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Dementia-friendly design

Learn about changes to the home environment which can help people living with a dementia to be more independent and safer at home.

Why colour contrast is important

As people's eyes age, particularly if they have dementia, they lose their ability to notice changes in colours.

  • Use strong, contrasting colours to draw attention to important items and give a sense of depth to a room
  • Red is best, as older eyes see it most clearly. Another colour can also be effective as long as it stands out from the background.
  • Fit contrasting toilet seats and grab rails in bathrooms. If the grab rail is white, add coloured duct tape or paint the wall behind a block colour
  • A brightly coloured cushion on an armchair will increase the contrast between the chair, floor and wall
  • Paint doors or the architrave of the main rooms in the house, or add a dementia friendly sign, or A3 coloured card
  • Ensure stair handrail contrasts with the wall and highlight the edges of stairs with brightly coloured tape
  • Walls should contrast with floors
  • Use red masking tape on light switch or on the back plate.

Older eyes need more light to see clearly

As people age they may need as much as 60 per cent more light to see things clearly.

  • Maximise natural light by drawing curtains right back and opening blinds
  • Turn on lights as the daylight fades
  • Use bright bulbs and task lights
  • Minimise changes in light levels between rooms. It will take a person’s eyes a moment to adjust if going from a brightly lit room into a darker hallway, increasing the risk of a fall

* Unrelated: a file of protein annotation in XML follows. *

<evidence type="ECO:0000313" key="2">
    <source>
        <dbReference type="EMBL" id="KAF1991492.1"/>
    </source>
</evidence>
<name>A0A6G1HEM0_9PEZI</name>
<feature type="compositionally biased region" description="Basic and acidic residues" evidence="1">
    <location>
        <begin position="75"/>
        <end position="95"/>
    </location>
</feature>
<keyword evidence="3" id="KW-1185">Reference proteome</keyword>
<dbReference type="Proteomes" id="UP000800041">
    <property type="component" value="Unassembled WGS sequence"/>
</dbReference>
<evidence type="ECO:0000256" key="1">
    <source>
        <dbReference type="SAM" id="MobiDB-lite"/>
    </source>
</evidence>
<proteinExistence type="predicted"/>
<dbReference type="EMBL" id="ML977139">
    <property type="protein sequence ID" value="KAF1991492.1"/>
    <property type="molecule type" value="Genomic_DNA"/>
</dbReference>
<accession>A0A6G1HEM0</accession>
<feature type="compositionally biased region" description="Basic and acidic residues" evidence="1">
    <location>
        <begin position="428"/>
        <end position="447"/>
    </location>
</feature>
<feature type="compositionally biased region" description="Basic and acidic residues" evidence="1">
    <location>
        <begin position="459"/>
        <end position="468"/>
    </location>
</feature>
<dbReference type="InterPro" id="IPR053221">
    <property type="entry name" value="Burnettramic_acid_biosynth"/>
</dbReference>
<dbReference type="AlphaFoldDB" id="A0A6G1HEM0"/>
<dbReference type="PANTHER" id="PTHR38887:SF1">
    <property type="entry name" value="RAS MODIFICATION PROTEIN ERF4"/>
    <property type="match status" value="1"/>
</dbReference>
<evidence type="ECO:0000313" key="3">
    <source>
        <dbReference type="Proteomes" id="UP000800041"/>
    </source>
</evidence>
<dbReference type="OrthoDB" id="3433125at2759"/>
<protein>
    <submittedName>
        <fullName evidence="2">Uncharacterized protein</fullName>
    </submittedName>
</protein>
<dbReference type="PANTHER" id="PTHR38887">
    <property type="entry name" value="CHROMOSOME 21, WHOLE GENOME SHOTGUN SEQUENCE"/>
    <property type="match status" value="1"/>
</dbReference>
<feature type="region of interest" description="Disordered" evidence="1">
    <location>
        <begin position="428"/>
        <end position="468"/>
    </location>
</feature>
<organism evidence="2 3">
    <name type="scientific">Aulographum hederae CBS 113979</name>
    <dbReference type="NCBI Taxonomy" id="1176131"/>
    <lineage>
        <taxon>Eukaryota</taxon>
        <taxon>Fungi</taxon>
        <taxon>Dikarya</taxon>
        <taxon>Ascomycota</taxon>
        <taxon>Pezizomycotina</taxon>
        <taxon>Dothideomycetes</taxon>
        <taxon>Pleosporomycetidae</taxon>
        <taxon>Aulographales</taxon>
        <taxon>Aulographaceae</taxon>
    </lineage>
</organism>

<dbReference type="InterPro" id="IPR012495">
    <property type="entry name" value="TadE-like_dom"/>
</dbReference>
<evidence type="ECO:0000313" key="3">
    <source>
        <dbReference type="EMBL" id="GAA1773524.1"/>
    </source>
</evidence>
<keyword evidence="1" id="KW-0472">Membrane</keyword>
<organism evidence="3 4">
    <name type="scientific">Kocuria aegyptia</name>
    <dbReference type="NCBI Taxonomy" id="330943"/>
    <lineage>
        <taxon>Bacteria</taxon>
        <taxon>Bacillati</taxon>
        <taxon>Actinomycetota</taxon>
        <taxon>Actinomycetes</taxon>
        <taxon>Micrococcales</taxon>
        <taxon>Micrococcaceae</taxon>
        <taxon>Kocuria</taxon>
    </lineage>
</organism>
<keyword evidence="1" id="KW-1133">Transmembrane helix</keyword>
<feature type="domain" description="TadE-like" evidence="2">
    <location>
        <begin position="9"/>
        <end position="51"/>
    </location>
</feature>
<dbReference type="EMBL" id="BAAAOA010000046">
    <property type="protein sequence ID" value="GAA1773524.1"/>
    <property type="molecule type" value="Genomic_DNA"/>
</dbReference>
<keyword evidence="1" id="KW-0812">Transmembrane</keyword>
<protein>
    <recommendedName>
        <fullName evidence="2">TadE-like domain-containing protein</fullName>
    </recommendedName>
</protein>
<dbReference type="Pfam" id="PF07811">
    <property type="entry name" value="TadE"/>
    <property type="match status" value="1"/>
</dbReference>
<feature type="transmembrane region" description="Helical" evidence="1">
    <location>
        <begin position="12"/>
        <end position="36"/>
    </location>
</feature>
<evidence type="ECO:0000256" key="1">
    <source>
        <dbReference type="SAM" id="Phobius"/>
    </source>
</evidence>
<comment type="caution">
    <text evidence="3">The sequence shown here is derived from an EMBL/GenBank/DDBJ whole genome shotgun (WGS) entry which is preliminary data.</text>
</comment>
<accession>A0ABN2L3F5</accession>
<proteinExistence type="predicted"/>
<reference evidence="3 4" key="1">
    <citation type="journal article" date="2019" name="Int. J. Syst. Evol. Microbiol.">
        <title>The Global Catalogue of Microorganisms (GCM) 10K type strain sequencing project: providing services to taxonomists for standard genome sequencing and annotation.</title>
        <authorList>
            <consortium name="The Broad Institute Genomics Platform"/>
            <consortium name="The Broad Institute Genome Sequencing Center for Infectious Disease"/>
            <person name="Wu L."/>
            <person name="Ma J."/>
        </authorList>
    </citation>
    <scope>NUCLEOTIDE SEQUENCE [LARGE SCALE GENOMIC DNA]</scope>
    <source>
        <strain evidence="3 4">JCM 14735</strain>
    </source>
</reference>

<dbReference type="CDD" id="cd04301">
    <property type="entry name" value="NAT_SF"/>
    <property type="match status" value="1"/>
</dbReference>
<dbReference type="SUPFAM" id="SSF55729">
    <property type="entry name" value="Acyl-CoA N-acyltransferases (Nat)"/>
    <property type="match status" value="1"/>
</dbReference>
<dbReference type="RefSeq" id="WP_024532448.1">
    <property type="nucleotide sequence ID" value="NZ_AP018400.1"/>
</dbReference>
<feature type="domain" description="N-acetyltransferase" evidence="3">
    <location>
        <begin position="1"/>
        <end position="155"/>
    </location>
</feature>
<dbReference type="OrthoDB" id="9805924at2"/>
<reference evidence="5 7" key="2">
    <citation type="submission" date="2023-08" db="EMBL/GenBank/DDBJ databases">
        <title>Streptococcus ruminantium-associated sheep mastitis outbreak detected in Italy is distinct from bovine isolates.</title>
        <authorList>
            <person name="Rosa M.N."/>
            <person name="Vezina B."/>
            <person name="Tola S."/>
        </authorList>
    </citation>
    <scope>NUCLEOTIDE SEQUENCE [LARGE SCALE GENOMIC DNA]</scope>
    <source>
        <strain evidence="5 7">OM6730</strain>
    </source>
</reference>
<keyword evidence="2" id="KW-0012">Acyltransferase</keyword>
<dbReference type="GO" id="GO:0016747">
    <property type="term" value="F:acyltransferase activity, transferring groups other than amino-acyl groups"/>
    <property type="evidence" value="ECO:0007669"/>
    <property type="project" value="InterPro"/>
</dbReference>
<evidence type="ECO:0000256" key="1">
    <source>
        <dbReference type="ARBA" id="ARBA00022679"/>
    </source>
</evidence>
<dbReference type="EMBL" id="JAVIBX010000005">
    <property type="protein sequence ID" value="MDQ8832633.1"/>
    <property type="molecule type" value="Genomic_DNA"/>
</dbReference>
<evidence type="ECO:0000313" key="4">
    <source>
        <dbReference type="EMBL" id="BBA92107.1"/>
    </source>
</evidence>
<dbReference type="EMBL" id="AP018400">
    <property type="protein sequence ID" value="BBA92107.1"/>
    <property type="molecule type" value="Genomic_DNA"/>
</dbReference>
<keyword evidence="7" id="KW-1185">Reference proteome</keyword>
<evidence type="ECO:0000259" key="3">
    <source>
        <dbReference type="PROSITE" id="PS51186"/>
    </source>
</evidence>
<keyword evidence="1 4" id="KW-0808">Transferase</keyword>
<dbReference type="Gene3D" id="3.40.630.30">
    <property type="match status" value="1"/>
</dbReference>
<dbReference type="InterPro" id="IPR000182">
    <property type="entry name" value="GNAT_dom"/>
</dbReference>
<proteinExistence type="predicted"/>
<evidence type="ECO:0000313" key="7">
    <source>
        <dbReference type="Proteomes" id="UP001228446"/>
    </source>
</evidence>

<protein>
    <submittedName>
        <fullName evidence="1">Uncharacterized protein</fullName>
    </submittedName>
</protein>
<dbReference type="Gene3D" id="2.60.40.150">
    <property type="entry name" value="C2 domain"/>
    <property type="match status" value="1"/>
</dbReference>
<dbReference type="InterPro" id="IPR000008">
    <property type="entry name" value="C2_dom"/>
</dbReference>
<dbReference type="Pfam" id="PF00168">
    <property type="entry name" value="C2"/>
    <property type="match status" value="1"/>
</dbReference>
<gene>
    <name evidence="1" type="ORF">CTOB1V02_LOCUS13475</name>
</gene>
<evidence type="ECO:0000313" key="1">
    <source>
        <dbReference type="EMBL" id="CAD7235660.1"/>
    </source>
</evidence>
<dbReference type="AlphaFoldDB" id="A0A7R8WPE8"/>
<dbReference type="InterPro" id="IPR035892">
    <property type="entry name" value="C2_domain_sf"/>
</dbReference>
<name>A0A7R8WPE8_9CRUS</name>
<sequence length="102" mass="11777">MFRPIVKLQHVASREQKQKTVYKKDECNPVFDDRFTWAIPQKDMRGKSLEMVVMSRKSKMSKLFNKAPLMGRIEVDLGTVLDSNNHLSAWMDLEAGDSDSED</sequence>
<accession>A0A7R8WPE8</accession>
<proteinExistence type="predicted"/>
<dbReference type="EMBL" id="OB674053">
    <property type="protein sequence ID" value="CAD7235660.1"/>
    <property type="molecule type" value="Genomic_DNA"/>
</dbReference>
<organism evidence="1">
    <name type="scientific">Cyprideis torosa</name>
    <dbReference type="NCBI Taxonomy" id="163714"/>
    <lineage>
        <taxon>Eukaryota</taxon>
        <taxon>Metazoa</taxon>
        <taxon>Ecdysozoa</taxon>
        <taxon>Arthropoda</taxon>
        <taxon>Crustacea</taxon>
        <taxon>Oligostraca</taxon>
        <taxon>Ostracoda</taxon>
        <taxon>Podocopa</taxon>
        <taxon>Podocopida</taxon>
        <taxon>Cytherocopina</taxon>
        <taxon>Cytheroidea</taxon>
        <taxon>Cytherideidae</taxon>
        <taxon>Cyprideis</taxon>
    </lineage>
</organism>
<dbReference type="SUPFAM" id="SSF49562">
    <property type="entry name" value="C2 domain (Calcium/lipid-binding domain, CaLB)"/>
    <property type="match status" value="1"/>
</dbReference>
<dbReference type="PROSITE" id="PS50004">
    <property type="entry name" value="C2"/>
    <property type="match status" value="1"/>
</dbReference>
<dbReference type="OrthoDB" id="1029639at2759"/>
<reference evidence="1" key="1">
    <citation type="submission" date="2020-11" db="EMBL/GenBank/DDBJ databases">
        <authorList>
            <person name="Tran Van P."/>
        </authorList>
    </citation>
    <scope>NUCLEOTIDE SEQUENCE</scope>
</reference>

• Ensure bedrooms can be made dark at night
  • Leave the bathroom light on at night to help the person to find the toilet
  • Simple changes to lighting may help people cope better with ‘sundowning’, where they become more restless and agitated when natural light drops in the evening.

Making the home less confusing

Patterned furniture, changes in floor coverings and background noise can disorient and confuse someone with dementia. Learn how to minimise this:

  • Consider replacing patterned materials such as flooring, curtains, bedding, wallpaper with block colours
  • Have similar flooring throughout the house. People can see a change in flooring or door thresholds as a barrier
  • Remove rugs; these can be a trip hazard and be misinterpreted as a hole
  • Avoid reflections from windows or overhead lights. Areas of light and shadows in the room can increase confusion. Consider hanging a voile curtain or moving furniture/equipment to minimise the effect
  • Remove, cover or move mirrors if people get distressed when looking in the mirror
  • Reduce unnecessary noise by turning off the television or radio if no one's using it. As dementia progresses it becomes more difficult for a person to filter sounds. The noise of the vacuum cleaner and washing machine may distract and make it more difficult to concentrate on tasks.
  • Dementia-friendly clocks are available that clearly display day/night, the day of the week and the month. A large analogue clock with clear numbers can help. Apps are also available with time, day and date reminders.

Useful resources

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First published: 11 October 2018
Last updated: 25 September 2022
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